If you want a nicotine fix but you don't like the taste of tobacco, you've got options -- thousands of them.
According to a new survey of the e-cigarette landscape, there are more than 450 e-cigarette brands online, offering nicotine products in 7,700 flavors, including graham cracker, Swedish fish and absinthe.
That comes out to an average of 10 new brands and 242 new flavors of "e-juice" per month since a similar survey was done 17 months ago.
"The numbers were pretty startling," said Sharon Cummins of UC San Diego, one of the authors of the paper published this week in the journal Tobacco Control. "How can you even come up with 7,700 flavors?"
E-cigarettes are battery-powered nicotine delivery systems. They are not regulated by the U.S. Food and Drug Administration, although that's likely to change soon. The FDA has proposed rules that would ban the sale of e-cigarettes to minors and require e-cigarette companies to list ingredients and nicotine strength. In the meantime, the e-cigarette market is projected to reach $2 billion this year.
The new study looked at data collected in December and January. Fourteen research assistants were asked to spend several days scouring the Internet for websites that sell e-cigarette products directly to consumers.
The names of flavors were tallied, and also grouped into flavor profiles such as tobacco, menthol, fruit, dessert/candy, alcohol/drinks and snacks/meals.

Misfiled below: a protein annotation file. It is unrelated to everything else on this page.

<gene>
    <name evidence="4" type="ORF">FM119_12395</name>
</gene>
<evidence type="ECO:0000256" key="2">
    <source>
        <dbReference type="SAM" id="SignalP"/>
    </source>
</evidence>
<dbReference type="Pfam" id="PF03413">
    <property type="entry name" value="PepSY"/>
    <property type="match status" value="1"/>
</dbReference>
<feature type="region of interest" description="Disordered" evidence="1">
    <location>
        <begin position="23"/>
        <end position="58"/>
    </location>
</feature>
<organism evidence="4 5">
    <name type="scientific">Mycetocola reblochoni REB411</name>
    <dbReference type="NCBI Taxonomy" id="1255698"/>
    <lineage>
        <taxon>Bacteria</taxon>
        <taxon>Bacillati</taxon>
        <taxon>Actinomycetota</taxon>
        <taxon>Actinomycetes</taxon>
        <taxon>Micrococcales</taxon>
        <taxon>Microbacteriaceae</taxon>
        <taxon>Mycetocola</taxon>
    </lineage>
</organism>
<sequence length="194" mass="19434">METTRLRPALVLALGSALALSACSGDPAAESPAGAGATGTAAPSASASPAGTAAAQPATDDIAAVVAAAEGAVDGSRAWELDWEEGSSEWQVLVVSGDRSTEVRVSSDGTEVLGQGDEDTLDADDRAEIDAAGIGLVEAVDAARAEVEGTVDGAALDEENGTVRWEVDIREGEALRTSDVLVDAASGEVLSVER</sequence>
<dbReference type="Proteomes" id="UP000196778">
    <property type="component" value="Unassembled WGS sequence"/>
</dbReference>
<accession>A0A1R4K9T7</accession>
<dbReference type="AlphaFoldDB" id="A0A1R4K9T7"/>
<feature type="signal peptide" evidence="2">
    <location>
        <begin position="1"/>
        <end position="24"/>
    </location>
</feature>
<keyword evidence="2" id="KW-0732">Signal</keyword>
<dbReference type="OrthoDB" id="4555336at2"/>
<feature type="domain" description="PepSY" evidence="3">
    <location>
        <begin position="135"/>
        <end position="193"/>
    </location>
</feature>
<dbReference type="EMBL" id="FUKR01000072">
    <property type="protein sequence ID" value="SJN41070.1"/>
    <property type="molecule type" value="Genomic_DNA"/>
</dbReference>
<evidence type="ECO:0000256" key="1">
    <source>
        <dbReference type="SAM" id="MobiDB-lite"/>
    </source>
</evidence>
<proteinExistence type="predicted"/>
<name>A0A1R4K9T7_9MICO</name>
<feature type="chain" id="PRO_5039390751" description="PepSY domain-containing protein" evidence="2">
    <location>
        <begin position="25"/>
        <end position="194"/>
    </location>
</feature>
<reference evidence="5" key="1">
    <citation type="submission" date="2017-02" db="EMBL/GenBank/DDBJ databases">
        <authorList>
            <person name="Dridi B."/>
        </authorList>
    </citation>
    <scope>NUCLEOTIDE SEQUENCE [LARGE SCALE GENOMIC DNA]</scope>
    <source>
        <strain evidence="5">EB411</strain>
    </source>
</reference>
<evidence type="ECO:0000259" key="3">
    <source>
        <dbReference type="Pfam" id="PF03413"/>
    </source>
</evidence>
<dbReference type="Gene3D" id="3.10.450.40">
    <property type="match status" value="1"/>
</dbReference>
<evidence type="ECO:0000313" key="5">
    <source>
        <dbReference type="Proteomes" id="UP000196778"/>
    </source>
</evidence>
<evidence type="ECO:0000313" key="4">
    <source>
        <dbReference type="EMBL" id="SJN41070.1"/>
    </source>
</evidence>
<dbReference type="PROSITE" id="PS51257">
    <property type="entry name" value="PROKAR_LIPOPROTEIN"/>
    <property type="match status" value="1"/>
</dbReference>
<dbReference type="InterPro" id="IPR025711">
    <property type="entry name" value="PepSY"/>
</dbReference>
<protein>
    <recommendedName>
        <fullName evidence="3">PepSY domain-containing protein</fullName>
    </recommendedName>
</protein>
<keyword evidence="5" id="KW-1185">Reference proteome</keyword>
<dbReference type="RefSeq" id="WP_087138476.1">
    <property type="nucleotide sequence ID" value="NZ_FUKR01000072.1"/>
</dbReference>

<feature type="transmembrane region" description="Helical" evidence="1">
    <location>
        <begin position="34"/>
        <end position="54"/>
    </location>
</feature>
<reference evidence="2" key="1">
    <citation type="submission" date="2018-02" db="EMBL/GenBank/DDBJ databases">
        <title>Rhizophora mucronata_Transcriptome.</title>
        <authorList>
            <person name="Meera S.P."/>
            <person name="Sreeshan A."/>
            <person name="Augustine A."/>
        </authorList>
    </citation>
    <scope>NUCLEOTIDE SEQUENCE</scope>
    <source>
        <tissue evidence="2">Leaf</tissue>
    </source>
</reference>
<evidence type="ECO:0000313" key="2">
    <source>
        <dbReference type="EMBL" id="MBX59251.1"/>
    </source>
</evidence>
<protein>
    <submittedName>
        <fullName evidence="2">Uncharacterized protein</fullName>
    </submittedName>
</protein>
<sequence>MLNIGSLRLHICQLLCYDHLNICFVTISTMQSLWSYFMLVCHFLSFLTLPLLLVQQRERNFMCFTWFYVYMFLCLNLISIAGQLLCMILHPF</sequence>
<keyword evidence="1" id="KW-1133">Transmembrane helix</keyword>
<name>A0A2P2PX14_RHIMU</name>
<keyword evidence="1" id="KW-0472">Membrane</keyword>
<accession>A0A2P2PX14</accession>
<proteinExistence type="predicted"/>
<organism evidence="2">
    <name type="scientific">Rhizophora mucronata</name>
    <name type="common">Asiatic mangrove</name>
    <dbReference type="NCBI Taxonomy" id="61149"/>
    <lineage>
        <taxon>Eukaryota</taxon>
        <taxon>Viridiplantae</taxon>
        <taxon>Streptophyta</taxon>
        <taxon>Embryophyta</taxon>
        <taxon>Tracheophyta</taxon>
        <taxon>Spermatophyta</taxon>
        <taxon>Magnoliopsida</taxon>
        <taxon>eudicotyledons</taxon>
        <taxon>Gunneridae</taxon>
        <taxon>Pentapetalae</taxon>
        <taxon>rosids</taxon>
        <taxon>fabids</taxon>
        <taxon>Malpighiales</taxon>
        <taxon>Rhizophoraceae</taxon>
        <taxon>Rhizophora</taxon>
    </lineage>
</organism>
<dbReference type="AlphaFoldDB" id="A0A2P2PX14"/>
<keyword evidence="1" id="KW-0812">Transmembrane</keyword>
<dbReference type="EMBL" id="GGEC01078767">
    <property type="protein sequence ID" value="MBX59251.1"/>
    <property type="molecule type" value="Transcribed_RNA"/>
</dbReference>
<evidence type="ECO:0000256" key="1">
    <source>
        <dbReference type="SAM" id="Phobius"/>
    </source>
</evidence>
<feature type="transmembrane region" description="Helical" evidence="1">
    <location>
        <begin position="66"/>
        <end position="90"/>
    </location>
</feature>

The researchers also looked at the websites' claims about e-cigarettes, noting whether they suggested that e-cigarettes were less harmful than conventional cigarettes, or cheaper than regular cigarettes, or a good way to quit smoking.
The findings suggest a sea change in the way e-cigarette companies are marketing their products. Newer brands were more likely to offer a wider variety of flavors than brands that were around in 2012. The newer companies were also less likely to make claims that e-cigarettes were healthier or cheaper than traditional cigarettes.
"It almost seems that newer brands don't want to be compared to cigarettes, which are associated with the image of cancer," Shu-Hong Zhu, lead author of the study and director of the Center for Research and Interventions in Tobacco Control at UC San Diego, said in a statement.
Though the study tells us a lot about the e-cigarette market, it doesn't tell us whether e-cigarettes are helping smokers quit smoking, or if all those flavor options will entice non-smokers to start smoking.
"We don't have the data to know the long-term trajectory of e-cigarettes being good or bad," said Cummins.
But she and her colleagues don't necessarily think this bevy of flavors is a bad thing, for now, especially if it's luring smokers away from regular cigarettes with their poisonous tars and carbon monoxide.
"If regulators clamp down on e-cigarette flavors and everyone goes back to regular cigarettes, that is a bad thing," Cummins said.